Part Two: Peace Pups Dogsledding

It was time to scooter and Tom was going first...

A word about the dog’s need to run: Ken explained that Siberian Huskies are northern transport dogs originally bread to pull sleds and have adapted to extremely cold temperatures. Their recall in not good. If they take off, they may not come back, “This is probably not the dog you’d want to have for a pet and leave the door open.” said Ken. All well and good, but this made me think that maybe we’d loose Tom and the dog and they’d both be hunting for food in the wilderness of Vermont in their own rendition of “Into the Wild.”

During our test drive of the scooters, we could tell that they were very sturdy and easy to handle (comforting). Ken rigged a dog to Tom’s scooter and to his and they were absolutely raring to go! At the same time, the other dogs went crazy barking and caring on; clearly they wanted to go too! Eager to take off, the dogs obeyed Ken’s command and off they went! As they scooted through a big open field, Tom looked liked he was perfectly at ease, sort of like taking his scooter to the commuter train each morning, but with a dog pulling!

Next it was Isabella’s and then my turn. We agreed that the scariest or most challenging part of dog scootering is the moment before the dog takes off. Managing the dog’s need for speed, its direction and actual pulling was easy enough and if you could relax into it, it was great fun. It was the getting ready to go that psyched us out a bit.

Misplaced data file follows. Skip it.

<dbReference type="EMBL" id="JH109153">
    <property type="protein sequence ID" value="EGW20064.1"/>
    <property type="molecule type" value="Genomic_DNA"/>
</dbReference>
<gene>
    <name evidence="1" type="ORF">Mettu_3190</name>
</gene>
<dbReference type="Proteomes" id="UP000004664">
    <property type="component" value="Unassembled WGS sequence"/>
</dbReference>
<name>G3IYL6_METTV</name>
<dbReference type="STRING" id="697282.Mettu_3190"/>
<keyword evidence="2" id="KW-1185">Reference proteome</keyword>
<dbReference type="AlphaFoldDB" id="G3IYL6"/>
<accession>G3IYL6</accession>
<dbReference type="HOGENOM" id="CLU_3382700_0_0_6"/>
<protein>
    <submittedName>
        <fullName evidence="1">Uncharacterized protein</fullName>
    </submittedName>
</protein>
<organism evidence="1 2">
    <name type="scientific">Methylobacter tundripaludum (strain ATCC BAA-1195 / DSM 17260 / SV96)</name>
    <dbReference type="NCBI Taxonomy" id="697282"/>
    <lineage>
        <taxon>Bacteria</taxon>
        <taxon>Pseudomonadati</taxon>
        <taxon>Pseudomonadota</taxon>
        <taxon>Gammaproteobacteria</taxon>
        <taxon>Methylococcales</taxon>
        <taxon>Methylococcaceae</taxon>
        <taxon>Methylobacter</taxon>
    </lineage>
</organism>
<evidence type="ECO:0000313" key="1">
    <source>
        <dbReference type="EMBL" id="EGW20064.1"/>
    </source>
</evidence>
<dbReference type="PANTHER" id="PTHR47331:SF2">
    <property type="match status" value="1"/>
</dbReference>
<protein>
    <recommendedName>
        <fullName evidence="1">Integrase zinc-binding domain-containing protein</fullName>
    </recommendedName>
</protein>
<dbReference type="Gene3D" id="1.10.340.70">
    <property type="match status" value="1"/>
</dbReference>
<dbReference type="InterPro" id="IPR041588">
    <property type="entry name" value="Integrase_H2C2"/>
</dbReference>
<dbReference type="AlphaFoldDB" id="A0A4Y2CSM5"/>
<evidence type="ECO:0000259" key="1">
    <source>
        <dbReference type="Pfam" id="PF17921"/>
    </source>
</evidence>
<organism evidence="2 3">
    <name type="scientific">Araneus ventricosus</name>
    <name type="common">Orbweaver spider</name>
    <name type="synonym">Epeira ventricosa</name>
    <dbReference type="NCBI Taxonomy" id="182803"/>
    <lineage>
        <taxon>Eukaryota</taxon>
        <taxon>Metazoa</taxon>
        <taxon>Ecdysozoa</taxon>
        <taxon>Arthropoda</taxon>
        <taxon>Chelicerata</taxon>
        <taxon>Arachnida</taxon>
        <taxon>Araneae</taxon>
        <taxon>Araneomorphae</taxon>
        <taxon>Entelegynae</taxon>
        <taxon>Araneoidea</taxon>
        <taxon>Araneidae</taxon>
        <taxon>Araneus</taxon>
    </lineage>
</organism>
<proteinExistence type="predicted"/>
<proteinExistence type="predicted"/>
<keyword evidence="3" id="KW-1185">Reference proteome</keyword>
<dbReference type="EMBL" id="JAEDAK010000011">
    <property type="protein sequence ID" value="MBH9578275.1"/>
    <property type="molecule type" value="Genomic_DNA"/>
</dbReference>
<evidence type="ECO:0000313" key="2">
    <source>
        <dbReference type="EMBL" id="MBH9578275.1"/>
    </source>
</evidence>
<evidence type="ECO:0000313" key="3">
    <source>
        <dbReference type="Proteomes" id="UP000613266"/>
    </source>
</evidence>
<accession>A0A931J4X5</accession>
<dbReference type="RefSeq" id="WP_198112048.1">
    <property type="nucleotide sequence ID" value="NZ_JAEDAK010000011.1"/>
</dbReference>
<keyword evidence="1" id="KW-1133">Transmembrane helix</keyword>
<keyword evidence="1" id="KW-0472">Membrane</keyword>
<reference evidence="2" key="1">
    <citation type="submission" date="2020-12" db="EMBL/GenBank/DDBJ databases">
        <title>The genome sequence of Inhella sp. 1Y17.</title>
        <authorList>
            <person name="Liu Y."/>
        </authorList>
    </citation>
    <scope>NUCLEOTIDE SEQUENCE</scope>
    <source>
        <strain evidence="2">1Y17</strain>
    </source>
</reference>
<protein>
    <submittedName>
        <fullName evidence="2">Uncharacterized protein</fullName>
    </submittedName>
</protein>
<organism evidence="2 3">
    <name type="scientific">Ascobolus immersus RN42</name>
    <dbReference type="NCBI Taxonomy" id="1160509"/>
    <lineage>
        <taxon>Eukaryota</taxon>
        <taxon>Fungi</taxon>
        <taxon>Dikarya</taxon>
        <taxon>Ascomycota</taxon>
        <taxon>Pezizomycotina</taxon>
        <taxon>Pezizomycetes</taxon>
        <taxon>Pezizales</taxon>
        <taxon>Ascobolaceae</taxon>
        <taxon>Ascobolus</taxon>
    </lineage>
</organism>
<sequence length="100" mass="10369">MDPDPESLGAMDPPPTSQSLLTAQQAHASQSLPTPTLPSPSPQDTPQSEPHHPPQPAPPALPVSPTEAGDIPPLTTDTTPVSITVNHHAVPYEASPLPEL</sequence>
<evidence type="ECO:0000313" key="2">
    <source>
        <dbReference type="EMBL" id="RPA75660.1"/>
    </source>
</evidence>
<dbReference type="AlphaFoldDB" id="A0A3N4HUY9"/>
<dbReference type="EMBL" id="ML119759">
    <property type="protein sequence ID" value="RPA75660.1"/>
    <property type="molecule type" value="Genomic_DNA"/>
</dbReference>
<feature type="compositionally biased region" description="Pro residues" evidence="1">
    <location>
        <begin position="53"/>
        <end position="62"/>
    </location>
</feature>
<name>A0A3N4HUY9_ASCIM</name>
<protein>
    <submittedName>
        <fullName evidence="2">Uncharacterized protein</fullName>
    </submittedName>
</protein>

The carting is really cool too. Mainly because you can sit back and let Ken handle the dogs, no performance pressure! I was amazed at how far in front of the cart the dogs extend. The kids had only five dogs pulling and yet they seemed to be on a line extending at least eight yards ahead. Imagine those big time mushers with 16 dogs pulling the sled! The whole affair would be about a city block long!

This was indeed a once in a lifetime experience. Being around that many Huskies, learning about their habits and nature, seeing Ken’s expertise in handling the dogs and the gear, and finally having the dogs actually “transport” you, was really something special. Another great thing to do in Stowe, “on the shoulder.”